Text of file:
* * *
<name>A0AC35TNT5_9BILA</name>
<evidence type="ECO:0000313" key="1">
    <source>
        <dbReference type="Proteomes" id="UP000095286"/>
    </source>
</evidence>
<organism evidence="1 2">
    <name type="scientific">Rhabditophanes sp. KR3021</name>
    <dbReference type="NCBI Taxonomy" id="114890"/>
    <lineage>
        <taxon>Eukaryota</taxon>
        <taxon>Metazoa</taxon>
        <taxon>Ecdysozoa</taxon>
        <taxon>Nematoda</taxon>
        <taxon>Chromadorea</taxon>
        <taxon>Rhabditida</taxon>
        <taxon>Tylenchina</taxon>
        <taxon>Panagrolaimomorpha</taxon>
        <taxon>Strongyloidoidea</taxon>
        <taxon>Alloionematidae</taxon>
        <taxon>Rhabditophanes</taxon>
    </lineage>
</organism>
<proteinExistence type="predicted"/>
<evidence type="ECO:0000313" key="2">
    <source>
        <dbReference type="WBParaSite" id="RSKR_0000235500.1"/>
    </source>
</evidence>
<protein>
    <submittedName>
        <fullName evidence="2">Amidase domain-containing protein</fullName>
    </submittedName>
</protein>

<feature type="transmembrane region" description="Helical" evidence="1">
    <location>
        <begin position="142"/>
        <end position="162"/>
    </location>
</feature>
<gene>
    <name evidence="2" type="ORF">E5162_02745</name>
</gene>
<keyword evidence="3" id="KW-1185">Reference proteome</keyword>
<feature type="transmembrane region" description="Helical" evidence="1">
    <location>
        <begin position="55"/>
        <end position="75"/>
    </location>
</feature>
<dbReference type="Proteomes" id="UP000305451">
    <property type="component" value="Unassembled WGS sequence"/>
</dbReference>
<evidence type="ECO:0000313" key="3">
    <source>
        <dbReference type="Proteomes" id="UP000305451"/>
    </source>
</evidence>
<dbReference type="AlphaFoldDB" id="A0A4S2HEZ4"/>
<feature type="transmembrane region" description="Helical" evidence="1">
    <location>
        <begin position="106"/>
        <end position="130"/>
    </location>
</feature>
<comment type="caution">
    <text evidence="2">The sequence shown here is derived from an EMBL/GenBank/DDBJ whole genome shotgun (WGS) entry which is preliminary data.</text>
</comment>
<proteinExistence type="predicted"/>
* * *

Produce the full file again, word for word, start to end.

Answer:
<name>A0AC35TNT5_9BILA</name>
<evidence type="ECO:0000313" key="1">
    <source>
        <dbReference type="Proteomes" id="UP000095286"/>
    </source>
</evidence>
<organism evidence="1 2">
    <name type="scientific">Rhabditophanes sp. KR3021</name>
    <dbReference type="NCBI Taxonomy" id="114890"/>
    <lineage>
        <taxon>Eukaryota</taxon>
        <taxon>Metazoa</taxon>
        <taxon>Ecdysozoa</taxon>
        <taxon>Nematoda</taxon>
        <taxon>Chromadorea</taxon>
        <taxon>Rhabditida</taxon>
        <taxon>Tylenchina</taxon>
        <taxon>Panagrolaimomorpha</taxon>
        <taxon>Strongyloidoidea</taxon>
        <taxon>Alloionematidae</taxon>
        <taxon>Rhabditophanes</taxon>
    </lineage>
</organism>
<proteinExistence type="predicted"/>
<evidence type="ECO:0000313" key="2">
    <source>
        <dbReference type="WBParaSite" id="RSKR_0000235500.1"/>
    </source>
</evidence>
<protein>
    <submittedName>
        <fullName evidence="2">Amidase domain-containing protein</fullName>
    </submittedName>
</protein>

<feature type="transmembrane region" description="Helical" evidence="1">
    <location>
        <begin position="142"/>
        <end position="162"/>
    </location>
</feature>
<gene>
    <name evidence="2" type="ORF">E5162_02745</name>
</gene>
<keyword evidence="3" id="KW-1185">Reference proteome</keyword>
<feature type="transmembrane region" description="Helical" evidence="1">
    <location>
        <begin position="55"/>
        <end position="75"/>
    </location>
</feature>
<dbReference type="Proteomes" id="UP000305451">
    <property type="component" value="Unassembled WGS sequence"/>
</dbReference>
<evidence type="ECO:0000313" key="3">
    <source>
        <dbReference type="Proteomes" id="UP000305451"/>
    </source>
</evidence>
<dbReference type="AlphaFoldDB" id="A0A4S2HEZ4"/>
<feature type="transmembrane region" description="Helical" evidence="1">
    <location>
        <begin position="106"/>
        <end position="130"/>
    </location>
</feature>
<comment type="caution">
    <text evidence="2">The sequence shown here is derived from an EMBL/GenBank/DDBJ whole genome shotgun (WGS) entry which is preliminary data.</text>
</comment>
<proteinExistence type="predicted"/>